Australian universities have been invited to bid for Australian War College (AWC) academic services, a prestigious contract to deliver courses for the next generation of strategic leaders.
Australia’s version of the US National War College, commander of the Australian Defence College (ADC) MAJGEN Mick Ryan says the AWC is just as good, and maybe better.
Right now the two headline courses, the Australian Command and Staff Course (ACSC) for mid-level leaders and the Defence and Strategic Studies Course (DSSC) for senior leaders are delivered by the Australian National University (ANU) and Deakin University, respectively. But both contracts are due to conclude at the end of next year, and the ADC has a preference for both courses to be delivered by the same provider in a five year contract, with options for extension.
“We want to take as much time as we can to think about what we want out of the next contract to ensure there is sufficient time for Australian universities to respond and for us to assess,” said MAJGEN Ryan following a briefing attended in person or online by representatives of more than 20 Australian universities.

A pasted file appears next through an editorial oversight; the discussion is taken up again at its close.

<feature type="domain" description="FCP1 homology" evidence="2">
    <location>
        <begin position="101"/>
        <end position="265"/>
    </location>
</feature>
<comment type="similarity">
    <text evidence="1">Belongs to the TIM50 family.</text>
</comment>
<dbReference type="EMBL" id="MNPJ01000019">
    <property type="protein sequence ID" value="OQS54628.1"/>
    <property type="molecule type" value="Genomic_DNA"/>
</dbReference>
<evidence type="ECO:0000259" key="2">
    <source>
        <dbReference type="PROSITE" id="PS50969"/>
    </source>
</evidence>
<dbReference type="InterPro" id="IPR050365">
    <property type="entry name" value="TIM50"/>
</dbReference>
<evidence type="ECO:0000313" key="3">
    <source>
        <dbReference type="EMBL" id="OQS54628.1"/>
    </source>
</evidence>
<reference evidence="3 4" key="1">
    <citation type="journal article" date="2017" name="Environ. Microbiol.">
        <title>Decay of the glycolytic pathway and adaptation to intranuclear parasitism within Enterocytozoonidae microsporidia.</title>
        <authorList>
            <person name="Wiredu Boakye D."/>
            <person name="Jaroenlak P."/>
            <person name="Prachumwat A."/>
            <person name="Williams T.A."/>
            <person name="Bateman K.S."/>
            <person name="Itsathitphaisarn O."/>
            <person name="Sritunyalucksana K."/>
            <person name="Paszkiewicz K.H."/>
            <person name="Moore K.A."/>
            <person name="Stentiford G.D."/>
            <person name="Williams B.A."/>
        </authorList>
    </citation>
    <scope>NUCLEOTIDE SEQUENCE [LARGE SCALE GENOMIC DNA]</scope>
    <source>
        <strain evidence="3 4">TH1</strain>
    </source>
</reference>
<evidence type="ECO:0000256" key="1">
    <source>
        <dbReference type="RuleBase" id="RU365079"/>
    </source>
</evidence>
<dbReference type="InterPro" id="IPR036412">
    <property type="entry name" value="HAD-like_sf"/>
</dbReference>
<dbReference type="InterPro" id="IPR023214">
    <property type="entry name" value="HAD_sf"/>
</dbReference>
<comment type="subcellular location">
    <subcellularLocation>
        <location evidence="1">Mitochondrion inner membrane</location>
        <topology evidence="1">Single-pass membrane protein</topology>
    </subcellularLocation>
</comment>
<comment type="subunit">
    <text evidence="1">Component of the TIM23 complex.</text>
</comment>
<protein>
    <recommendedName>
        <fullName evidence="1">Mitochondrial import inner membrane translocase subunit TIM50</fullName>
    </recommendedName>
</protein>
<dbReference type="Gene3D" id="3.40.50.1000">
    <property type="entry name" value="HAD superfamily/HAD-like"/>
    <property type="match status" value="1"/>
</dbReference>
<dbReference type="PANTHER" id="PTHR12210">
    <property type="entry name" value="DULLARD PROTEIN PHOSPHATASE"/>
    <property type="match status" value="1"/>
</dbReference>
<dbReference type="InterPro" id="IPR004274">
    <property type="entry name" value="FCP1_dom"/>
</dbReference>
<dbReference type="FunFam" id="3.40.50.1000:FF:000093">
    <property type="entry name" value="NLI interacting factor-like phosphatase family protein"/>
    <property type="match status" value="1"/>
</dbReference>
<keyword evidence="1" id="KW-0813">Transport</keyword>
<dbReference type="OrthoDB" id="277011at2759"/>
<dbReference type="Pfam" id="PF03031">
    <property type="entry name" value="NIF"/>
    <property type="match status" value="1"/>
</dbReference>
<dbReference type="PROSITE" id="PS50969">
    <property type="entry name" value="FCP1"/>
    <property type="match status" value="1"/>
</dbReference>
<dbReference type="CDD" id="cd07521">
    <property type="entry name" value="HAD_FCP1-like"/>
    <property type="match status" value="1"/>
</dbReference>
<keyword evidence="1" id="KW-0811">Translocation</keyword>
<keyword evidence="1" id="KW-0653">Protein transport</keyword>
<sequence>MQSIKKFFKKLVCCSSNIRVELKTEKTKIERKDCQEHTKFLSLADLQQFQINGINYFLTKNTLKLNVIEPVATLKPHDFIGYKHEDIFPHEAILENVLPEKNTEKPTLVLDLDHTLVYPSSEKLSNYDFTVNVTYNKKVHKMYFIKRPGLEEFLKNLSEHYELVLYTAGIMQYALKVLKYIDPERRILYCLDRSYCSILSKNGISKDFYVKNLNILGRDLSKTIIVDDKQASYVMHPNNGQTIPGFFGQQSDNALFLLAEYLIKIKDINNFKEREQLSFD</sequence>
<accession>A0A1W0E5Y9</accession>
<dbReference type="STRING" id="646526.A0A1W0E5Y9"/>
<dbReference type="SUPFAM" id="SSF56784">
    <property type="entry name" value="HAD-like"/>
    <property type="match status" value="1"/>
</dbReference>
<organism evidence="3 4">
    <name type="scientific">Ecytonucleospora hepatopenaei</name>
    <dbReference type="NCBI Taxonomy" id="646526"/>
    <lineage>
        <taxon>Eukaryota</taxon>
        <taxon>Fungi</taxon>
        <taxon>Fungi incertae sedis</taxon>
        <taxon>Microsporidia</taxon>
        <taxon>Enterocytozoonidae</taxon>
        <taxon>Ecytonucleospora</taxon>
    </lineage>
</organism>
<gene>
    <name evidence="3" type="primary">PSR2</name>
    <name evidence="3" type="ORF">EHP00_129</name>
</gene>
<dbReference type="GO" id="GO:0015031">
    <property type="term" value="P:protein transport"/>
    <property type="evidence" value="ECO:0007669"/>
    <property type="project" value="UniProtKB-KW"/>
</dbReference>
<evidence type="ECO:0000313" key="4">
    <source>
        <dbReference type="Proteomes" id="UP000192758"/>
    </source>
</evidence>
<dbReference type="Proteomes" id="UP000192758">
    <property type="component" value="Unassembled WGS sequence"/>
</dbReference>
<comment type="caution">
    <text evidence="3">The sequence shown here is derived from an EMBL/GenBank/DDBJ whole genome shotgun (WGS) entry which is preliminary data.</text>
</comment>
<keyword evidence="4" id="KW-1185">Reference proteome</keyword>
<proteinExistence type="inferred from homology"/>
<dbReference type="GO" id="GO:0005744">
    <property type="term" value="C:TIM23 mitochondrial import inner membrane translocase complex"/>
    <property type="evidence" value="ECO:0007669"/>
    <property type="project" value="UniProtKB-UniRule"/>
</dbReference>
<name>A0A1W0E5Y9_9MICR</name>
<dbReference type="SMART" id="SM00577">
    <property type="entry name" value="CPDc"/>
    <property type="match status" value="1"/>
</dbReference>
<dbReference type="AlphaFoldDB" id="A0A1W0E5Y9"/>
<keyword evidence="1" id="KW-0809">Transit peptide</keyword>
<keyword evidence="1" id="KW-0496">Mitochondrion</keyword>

“What we want to do is have a single provider to get better value for money for the taxpayers,” he added. “We want to be the military college that everyone else tries to catch, not vice versa.”
The Canberra-based AWC operates as one of the three components of the ADC, the others being ADFA, and the ADF Training Centre, which runs specialist bodies such as the Peace Operation Training Centre and ADF Languages School.
MAJGEN Ryan said the ADC was the equivalent of both the US War College and Britain’s Sandhurst. “We’d like to think we are as good if not better,” he said.
Where once advanced military education went only to ADF personnel in single service colleges, it’s now focused on joint operations and available to Australian defence and other public servants and members of foreign defence forces. The AWC is a relative newcomer, formed last year by the amalgamation of the Centre for Defence and Strategic Studies (CDSS) and the Australian Command and Staff College (ACSC).
AWC commandant CDRE Richard Boulton told the briefing the College was responsible for the delivery of core joint professional military education. “This joint professional military education contributes to the development of the Australian Defence Force’s mastery in the profession of arms and delivers and intellectual edge in our joint warfighting,” he said. “Never before has there been a greater need to ensure our future military and public servant leaders are prepared for the challenges they will face n their future careers.”
Tenders close in three months. No contract value has yet been released.